It wasn’t a typical chorus on the Carnegie Hall stage: acclaimed pianist Evgeny Kissin reading a sheet of paper as he sang Leonard Bernstein’s “Somewhere” with a gathering that included actor Richard Gere, mezzo- soprano Isabel Leonard and Broadway star Adrienne Warren.
But there they were – four members of the full company who took part in Monday night’s benefit concert in support of Ukraine, an array of stars singing on stage as members of the Ukrainian Dumka Choir from New York are joined from the aisles.
“Hold my hand and I’ll take you there,” they sang. “Somehow. One day. Somewhere.”
It was that kind of night at Carnegie Hall, as artists from many disciplines and the institution itself came together to speak out against the Russian invasion of Ukraine and show solidarity with its victims.
The Ukrainian Chorus Dumka, an amateur ensemble specializing in secular and sacred music from Ukraine, opened the concert with the Ukrainian national anthem. Foreign and domestic diplomats gave thanks and talked about the power of the arts in times of crisis. Between songs, mezzo-soprano Denyce Graves paused and choked briefly as she spoke about her husband, a doctor, who was present just a day after returning from Ukraine, where he had helped provide care medical.
And there was a message from the first lady of Ukraine.
“Music heals and inspires, music stimulates hope and confidence,” First Lady Olena Zelenska said in a pre-recorded video message played at the start of the program. “Today’s event reminds us that Ukraine is an integral part of global culture.
“The music on this stage is a separate significant win,” she added. “It is a sign of unity of our cultures against the chaos and pain of war. And all of you who are in this room today are our effective and true allies in this cultural struggle.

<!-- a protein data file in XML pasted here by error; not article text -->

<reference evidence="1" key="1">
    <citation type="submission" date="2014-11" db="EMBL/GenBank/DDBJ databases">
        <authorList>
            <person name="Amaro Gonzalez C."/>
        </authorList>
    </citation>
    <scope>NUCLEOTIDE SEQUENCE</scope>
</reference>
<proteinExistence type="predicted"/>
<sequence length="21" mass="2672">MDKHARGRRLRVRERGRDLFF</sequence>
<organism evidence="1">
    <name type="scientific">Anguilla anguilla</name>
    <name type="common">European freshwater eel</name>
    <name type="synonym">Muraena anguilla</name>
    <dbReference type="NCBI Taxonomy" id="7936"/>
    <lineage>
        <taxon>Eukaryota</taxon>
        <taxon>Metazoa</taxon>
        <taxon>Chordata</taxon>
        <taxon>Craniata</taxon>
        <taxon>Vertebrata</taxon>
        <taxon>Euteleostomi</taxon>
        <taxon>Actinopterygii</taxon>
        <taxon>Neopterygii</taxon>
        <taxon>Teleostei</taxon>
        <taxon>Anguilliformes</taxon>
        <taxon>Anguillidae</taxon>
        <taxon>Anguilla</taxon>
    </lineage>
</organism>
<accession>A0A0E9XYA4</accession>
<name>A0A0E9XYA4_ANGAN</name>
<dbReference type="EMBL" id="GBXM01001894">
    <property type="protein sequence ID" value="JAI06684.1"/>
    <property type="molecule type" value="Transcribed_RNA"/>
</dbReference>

The evening included more than a dozen artists and ensembles. There were performances by jazz singer Cécile McLorin Salvant, violinist Midori, singer Michael Feinstein, soprano Angel Blue and Broadway singer Jessica Vosk. Mr. Kissin appeared towards the end of the program — first with violinist Itzhak Perlman to play John Williams’ theme from “Schindler’s List,” then to play Chopin’s Scherzo No. 2 on his own.
In an interview with The New York Times ahead of the gig, Mr Kissin said playing for the benefit was “so natural to me that I can’t even call it a decision”.
“Unfortunately, I’m too old and not qualified to pick up a gun and go fight in Ukraine, so I do everything I can: send money and perform concerts for Ukraine,” he said. declared. “As a Jew born and raised in Russia, having been one of the greatest victims of Russian xenophobia, I have always felt in solidarity with all its other victims, including Ukrainians.
How the war in Ukraine affects the cultural world
Monday’s benefit represented Carnegie’s latest effort to use his platform to publicly support Ukraine. This season, Carnegie Hall had originally planned to spotlight the work of Valery Gergiev, the Russian conductor who is a prominent supporter of Russian President Vladimir V. Putin, who had planned to lead a series of concerts in the hall with the Vienna Philharmonic Orchestra and the Mariinsky Orchestra. But he called off those commitments after Russia invaded Ukraine, becoming one of the first cultural institutions to fire artists with close ties to Mr Putin.
Carnegie plans to host the Lviv National Philharmonic Orchestra of Ukraine next season.
Several similar benefits for Ukraine have been held by New York art groups. In March, the Metropolitan Opera performed a concert featuring the national anthem of Ukraine and a piece by Ukrainian composer Valentin Silvestrov, among others. The Met has also helped organize what is called the Ukrainian Freedom Orchestra for a tour scheduled for this summer.
The New York Philharmonic plans to honor the people of Ukraine at its upcoming Memorial Day concert and raise funds with the International Rescue Committee.
Carnegie Hall said proceeds from its concert on Monday will go to Direct Relief, a humanitarian aid group that supports relief efforts in Ukraine.
As the concert ended with the finale in everyone’s company, a man sitting in the middle section of the floor could barely contain his enthusiasm and warm feelings. Before the Ukrainian choir members could walk down the aisle, he rose from his seat and reached out to grab a choir member by the shoulder in a gesture of appreciation.